New York State Seeks $1.6 Billion in Additional Federal Funding for Emergency Rent Assistance


Thu January 27, 2022 6:55 PM

The request to the US Treasury Department in the next reallocation round would cover 174,000 unfunded claims from tenants deemed eligible for assistance

√ Over $2 billion in rental assistance already committed or paid, covering approximately 166,000 program applications, including 109,000 direct payments to landlords

Governor Kathy Hochul announced Thursday that New York State has requested an additional $1.6 billion from the U.S. Treasury Department to help address the significant unmet needs of struggling tenants and homeowners who have requested assistance from emergency rental. Under Hochul’s direction, the state Office of Temporary and Disability Assistance — the agency that administers the program — made the official request ahead of the next round of federal reallocation of rent relief. If granted, the funding would cover approximately 174,000 tenant applications that are not yet funded.

“We’ve provided nearly $1.4 billion to tenants battling the pandemic, but we need to do more. New York State continues to demonstrate a great need for this federal funding,” Hochul said. “Our call on the Treasury to reconsider its reallocation formula to prioritize high-tenant states like New York represents the latest in our ongoing and vigorous advocacy for those still reeling from the shock of the crisis. “financial impact of the pandemic. We need to ensure that all eligible tenants and landlords are able to tap into this essential assistance.”

Hochul’s team said that under his leadership, “New York State has streamlined and accelerated the distribution of rent relief funds. As a result, more than 166,000 households were protected from evictions and nearly $1.4 billion was distributed to landlords through 109,000 direct payments.

“After completely depleting the initial funds for this program, the state requested $996 million in reallocation funds from the Treasury Department, approximately enough to cover approximately 70,000 unfunded requests. Still, the Treasury Department does not provided New York with an additional $27 million – enough to fund less than 2,000 claims.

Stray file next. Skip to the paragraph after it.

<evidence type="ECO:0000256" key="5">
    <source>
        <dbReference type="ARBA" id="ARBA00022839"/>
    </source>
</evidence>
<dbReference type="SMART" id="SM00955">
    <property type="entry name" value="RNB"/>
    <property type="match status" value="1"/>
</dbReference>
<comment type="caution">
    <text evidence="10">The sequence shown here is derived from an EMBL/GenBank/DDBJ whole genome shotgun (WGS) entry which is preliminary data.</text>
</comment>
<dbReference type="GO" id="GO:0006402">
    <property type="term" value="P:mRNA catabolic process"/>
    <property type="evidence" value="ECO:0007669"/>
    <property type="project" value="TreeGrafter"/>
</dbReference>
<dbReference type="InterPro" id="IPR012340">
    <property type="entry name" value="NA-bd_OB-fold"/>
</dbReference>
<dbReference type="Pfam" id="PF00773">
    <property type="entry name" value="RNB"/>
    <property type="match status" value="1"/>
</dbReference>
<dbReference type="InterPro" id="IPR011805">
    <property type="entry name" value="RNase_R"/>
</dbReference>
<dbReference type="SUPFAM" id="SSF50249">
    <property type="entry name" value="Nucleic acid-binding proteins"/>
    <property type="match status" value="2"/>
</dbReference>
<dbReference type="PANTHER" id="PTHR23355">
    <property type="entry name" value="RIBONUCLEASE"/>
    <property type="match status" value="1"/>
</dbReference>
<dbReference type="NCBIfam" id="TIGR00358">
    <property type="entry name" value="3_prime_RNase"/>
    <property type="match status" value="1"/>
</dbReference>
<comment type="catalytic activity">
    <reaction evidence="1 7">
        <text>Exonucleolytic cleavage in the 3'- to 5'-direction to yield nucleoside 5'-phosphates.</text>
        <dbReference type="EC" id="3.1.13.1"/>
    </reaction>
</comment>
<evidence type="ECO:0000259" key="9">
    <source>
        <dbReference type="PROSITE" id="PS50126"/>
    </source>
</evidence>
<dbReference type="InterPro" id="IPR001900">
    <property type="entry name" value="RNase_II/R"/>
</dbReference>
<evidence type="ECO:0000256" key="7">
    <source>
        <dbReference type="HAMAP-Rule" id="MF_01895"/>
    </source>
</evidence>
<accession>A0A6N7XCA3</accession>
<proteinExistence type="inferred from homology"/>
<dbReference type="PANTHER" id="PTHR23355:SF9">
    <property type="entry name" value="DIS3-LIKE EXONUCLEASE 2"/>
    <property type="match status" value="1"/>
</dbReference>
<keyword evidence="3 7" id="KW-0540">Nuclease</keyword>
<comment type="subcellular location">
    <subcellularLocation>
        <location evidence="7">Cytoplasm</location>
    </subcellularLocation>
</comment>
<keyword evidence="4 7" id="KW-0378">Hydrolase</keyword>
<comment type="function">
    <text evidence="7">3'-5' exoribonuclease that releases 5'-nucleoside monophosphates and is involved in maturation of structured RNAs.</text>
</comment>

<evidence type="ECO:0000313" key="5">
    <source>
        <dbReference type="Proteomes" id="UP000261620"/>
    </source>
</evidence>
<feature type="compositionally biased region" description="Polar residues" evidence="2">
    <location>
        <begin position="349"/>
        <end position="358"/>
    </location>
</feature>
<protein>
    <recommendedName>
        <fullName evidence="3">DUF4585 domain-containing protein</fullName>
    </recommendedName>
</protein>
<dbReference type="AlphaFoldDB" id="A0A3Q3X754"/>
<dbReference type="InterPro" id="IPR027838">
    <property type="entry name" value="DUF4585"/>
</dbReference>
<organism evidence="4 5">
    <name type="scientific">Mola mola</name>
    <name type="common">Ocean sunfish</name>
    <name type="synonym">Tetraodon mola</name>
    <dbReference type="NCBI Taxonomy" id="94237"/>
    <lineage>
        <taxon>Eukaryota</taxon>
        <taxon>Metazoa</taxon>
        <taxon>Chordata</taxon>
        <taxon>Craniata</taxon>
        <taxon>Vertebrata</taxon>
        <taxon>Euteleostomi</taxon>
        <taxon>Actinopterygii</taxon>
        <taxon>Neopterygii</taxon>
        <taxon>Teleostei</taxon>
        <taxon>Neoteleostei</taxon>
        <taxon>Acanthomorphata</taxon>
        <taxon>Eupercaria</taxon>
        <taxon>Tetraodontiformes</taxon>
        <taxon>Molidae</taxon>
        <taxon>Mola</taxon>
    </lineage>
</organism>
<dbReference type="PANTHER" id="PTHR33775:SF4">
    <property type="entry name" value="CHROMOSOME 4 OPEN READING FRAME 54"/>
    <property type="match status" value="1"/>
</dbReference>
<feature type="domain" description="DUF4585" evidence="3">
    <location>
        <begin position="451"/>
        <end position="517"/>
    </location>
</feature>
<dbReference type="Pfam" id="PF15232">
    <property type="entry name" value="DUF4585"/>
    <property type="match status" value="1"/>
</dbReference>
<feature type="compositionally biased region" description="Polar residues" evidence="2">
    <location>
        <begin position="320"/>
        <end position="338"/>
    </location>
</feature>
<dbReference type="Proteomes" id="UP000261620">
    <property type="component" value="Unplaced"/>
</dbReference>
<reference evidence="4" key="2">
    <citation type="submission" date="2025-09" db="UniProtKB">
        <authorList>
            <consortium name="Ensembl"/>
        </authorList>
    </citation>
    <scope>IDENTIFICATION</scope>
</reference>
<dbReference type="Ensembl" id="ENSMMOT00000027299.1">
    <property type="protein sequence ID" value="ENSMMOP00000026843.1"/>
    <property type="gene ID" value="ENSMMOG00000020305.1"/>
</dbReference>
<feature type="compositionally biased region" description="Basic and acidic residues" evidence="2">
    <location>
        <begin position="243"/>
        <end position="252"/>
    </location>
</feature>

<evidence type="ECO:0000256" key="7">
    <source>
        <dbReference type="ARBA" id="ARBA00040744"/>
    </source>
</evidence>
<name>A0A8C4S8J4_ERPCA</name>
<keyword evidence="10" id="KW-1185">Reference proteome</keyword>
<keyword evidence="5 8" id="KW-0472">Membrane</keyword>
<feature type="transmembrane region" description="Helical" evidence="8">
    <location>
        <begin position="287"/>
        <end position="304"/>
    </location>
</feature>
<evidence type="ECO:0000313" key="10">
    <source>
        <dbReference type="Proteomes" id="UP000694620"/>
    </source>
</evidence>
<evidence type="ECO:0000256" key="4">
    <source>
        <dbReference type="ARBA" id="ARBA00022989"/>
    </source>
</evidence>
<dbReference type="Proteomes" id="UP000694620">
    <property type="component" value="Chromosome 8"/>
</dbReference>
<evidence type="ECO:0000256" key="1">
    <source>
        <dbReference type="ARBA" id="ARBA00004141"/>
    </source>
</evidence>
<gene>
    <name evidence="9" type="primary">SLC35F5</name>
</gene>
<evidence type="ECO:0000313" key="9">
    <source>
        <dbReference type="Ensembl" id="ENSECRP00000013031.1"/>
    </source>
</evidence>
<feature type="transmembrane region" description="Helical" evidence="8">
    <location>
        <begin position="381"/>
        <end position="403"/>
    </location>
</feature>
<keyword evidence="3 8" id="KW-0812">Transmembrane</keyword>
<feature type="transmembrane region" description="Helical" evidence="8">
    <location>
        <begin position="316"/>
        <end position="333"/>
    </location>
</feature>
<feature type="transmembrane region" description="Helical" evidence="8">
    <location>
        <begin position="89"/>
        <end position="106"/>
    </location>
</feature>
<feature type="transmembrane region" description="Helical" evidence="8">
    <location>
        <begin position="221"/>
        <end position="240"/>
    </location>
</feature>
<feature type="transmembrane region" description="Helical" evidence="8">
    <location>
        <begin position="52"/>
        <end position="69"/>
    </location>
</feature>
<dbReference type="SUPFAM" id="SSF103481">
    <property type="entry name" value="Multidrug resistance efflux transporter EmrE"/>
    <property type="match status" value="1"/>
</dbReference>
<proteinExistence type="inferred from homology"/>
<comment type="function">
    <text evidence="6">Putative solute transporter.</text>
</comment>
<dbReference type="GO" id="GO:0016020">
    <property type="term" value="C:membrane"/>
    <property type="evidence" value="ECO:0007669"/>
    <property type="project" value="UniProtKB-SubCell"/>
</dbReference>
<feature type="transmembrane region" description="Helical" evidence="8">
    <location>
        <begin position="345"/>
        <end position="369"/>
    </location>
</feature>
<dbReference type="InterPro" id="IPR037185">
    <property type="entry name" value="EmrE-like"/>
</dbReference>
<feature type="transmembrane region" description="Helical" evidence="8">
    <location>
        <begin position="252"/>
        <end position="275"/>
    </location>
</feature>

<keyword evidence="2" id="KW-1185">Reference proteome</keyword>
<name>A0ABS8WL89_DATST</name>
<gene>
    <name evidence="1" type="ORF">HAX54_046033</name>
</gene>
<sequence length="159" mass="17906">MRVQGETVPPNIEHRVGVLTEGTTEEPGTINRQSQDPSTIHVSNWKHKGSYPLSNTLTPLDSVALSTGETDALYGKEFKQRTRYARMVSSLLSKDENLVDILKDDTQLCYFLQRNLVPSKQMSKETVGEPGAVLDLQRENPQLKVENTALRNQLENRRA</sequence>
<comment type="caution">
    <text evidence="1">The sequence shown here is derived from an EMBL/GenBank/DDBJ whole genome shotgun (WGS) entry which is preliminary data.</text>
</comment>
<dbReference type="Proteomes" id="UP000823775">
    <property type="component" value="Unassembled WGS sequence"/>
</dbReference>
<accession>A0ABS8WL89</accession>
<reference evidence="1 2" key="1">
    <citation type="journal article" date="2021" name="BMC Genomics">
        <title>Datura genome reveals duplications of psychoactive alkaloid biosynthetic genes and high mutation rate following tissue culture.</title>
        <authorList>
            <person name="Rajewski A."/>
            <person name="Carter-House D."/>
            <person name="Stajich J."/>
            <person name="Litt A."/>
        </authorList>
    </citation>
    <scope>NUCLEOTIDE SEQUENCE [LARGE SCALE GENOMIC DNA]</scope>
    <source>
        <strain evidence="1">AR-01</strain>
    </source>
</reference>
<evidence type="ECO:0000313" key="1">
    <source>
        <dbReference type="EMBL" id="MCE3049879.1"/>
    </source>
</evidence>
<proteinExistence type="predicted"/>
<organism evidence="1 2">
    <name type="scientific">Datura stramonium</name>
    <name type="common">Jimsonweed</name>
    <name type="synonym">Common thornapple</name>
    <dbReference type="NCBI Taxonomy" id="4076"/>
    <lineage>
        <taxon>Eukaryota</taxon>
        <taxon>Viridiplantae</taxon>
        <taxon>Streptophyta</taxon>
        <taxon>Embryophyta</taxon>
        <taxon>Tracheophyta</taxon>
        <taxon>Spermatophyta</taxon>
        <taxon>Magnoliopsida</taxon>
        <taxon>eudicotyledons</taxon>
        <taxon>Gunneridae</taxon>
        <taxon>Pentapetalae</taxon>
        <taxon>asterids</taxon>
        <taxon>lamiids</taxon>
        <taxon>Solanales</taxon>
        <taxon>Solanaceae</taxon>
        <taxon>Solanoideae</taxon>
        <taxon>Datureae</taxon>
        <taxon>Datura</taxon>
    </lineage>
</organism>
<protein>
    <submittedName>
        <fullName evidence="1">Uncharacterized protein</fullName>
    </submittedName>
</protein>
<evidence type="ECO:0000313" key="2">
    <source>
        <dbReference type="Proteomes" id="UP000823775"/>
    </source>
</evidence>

Earlier this month, New York, California, New Jersey and Illinois sent a joint letter to United States Treasury Secretary Janet Yellen to seek additional federal funding and ensure that high-need states with large tenant populations are prioritized. Since November, these four states have spent a combined $5.4 billion in aid — nearly 12% of the total $45.5 billion in federal rent relief distributed among all states — helping stabilize more than 625 000 households.

OTDA Acting Commissioner Daniel W. Tietz said, “Unquestionably, there is a significant unmet need for rent relief in New York City. Without substantial additional federal funding, tens of thousands of tenants will be left without help. If granted, this funding request to the Treasury Department will go a long way toward meeting that need and ensuring that our state’s rent relief program can continue to help struggling New Yorkers. threatened by housing instability. Governor Hochul has made this program a priority of her administration, which has placed New York State first in line to receive additional funds reallocated from the federal government. »

In addition to spearheading the changes to ERAP, Hochul has brought $100 million in state-funded rent supplements available to localities, committed $125 million for households previously ineligible for ERAP based on income, sign an increase in the amounts of rental vouchers in the law, and authorized $125 million to help landlords whose tenants refused to participate in PARE or who left in arrears.

The governor’s fiscal year 2023 budget includes $35 million for legal services and representation of eviction cases outside of New York City, building on $25 million in legal assistance which was announced at the end of last year.

US Senator Chuck Schumer said, “I urge the administration to quickly direct additional housing assistance to New York City, as Congress intended, from the unused funds we have already appropriated. New York remains on the front lines of this pandemic, and our tenants are suffering a double whammy: being the hardest hit by COVID and paying some of the highest rents. That’s why I’ve advocated for and delivered billions in aid that have gone directly to tenants and building owners to prevent mass evictions, homelessness and crushing debt – and why the unused portions of this relief needs to be directed to high-needs areas like New York as soon as possible. »

U.S. Representative Brian Higgins said, “This additional funding would help resolve the backlog of outstanding assistance requests, supporting tenants and landlords during this difficult time.”


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